All sectors were higher in February. The strong performances in February across the Materials, Energy, Consumer Discretionary and Utilities sectors were a highlight, up 11.8%, 9.2%, 7.9% and 7.9% respectively. The Financials and Information Technology sectors also performed well, up 7.6% and 7.3% respectively.

Big movers this month

Going up: Materials     11.8%
Energy     9.2%
Going Down: No sectors were down

Global equities

Global equity markets had a strong recovery in February, up 5.7%. The ECB announcement of a €60b QE program, the continuing recovery in US economic data and expectations of an extended period of low interest rates, interest rate cuts in China, Canada and Australia and the continued weakness in oil prices, each combined to push equity markets higher through February.

The MSCI World ex-Australia (unhedged) Index was up 5.3% in February, with the hedged version up 5.9%. In the year to 28 February 2015, the global equity markets performed strongly. The MSCI World Ex Australia (Gross-hedged) was up 15.3% for the 12 months to 28 February 2015.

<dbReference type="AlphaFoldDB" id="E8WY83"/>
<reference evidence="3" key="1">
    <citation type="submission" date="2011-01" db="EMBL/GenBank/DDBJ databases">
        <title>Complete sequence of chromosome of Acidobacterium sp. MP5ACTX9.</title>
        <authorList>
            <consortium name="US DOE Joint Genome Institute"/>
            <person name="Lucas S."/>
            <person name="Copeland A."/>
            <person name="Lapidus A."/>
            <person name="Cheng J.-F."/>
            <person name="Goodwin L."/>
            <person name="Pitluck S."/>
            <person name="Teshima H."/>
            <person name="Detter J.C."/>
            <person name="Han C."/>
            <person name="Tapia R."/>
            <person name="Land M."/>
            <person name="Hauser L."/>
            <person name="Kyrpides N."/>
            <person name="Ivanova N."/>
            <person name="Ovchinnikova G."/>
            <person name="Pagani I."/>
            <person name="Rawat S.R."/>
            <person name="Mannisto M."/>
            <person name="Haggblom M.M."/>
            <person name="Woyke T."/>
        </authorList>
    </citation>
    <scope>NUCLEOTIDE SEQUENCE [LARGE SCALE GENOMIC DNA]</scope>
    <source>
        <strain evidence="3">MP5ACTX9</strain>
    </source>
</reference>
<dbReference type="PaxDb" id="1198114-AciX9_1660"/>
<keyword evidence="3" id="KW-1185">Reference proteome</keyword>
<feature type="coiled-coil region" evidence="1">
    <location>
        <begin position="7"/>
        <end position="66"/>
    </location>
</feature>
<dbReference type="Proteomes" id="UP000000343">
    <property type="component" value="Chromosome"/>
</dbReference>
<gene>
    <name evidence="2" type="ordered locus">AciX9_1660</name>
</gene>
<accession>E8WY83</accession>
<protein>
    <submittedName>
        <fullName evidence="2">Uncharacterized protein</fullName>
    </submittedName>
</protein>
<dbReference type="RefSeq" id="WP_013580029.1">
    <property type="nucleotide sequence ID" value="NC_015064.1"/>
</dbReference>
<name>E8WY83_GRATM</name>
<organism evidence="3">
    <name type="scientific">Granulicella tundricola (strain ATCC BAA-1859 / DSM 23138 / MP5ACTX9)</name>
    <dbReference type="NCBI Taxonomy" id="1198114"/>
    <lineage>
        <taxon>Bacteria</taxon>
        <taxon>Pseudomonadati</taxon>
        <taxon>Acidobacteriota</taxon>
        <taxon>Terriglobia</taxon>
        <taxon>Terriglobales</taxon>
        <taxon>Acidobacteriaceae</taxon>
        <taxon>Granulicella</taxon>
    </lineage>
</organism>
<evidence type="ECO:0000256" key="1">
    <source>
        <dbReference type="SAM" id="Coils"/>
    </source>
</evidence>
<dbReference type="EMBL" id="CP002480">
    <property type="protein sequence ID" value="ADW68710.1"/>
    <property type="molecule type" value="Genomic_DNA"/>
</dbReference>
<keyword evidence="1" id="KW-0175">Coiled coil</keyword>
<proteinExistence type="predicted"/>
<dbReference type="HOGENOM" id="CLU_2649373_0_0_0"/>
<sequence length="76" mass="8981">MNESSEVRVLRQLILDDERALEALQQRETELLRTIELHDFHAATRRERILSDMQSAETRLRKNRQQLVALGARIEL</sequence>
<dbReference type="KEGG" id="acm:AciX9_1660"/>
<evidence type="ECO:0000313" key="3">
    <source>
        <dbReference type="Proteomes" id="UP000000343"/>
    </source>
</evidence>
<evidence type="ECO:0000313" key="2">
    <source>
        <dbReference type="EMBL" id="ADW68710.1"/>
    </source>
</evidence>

The German DAX was up 6.6% in February.

The US Dow Jones Index was up strongly, 5.6%.

The Euro 100 Index had a strong month, up 7.2%.

The Japanese Nikkei Index was also up 6.4%.

The UK FTSE was sharply higher in February, up 2.9%.

The Shanghai Composite Index was up 3.1%

Over the 12 months to 28 February 2015, the best performers were the Shanghai Composite Index, the Nikkei and German DAX, up 61.0%, 26.7% and 17.6% respectively. The S&P 500 Index was up 13.2%, the Dow Jones Index was up 11.1% and the Euro 100 up 15.1%. In contrast, the worst performers were the UK FTSE and the Hong Kong Hang Seng Index up 2.0%, and 8.7% respectively.